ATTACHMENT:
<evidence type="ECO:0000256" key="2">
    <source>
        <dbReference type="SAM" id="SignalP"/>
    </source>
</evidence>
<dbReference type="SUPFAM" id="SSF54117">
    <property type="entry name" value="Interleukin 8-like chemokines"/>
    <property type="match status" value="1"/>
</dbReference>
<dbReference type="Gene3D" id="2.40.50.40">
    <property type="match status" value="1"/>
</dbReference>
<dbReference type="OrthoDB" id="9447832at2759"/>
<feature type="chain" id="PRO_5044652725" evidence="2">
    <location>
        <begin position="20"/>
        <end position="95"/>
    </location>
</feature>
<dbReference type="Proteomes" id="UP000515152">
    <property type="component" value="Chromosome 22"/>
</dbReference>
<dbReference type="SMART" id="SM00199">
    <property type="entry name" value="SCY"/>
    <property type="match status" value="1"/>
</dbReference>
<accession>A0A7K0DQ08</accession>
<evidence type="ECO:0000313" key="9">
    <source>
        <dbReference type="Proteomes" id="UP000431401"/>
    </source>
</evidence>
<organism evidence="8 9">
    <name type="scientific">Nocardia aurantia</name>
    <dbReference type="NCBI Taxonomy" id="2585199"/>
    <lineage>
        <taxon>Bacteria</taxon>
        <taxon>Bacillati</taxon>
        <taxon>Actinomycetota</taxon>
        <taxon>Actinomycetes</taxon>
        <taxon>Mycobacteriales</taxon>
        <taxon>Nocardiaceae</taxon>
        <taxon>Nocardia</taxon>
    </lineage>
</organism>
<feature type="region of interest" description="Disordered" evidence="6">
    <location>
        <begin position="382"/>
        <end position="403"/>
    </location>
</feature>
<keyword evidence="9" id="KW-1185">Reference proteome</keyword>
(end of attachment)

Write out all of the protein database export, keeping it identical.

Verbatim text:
<evidence type="ECO:0000256" key="2">
    <source>
        <dbReference type="SAM" id="SignalP"/>
    </source>
</evidence>
<dbReference type="SUPFAM" id="SSF54117">
    <property type="entry name" value="Interleukin 8-like chemokines"/>
    <property type="match status" value="1"/>
</dbReference>
<dbReference type="Gene3D" id="2.40.50.40">
    <property type="match status" value="1"/>
</dbReference>
<dbReference type="OrthoDB" id="9447832at2759"/>
<feature type="chain" id="PRO_5044652725" evidence="2">
    <location>
        <begin position="20"/>
        <end position="95"/>
    </location>
</feature>
<dbReference type="Proteomes" id="UP000515152">
    <property type="component" value="Chromosome 22"/>
</dbReference>
<dbReference type="SMART" id="SM00199">
    <property type="entry name" value="SCY"/>
    <property type="match status" value="1"/>
</dbReference>
<accession>A0A7K0DQ08</accession>
<evidence type="ECO:0000313" key="9">
    <source>
        <dbReference type="Proteomes" id="UP000431401"/>
    </source>
</evidence>
<organism evidence="8 9">
    <name type="scientific">Nocardia aurantia</name>
    <dbReference type="NCBI Taxonomy" id="2585199"/>
    <lineage>
        <taxon>Bacteria</taxon>
        <taxon>Bacillati</taxon>
        <taxon>Actinomycetota</taxon>
        <taxon>Actinomycetes</taxon>
        <taxon>Mycobacteriales</taxon>
        <taxon>Nocardiaceae</taxon>
        <taxon>Nocardia</taxon>
    </lineage>
</organism>
<feature type="region of interest" description="Disordered" evidence="6">
    <location>
        <begin position="382"/>
        <end position="403"/>
    </location>
</feature>
<keyword evidence="9" id="KW-1185">Reference proteome</keyword>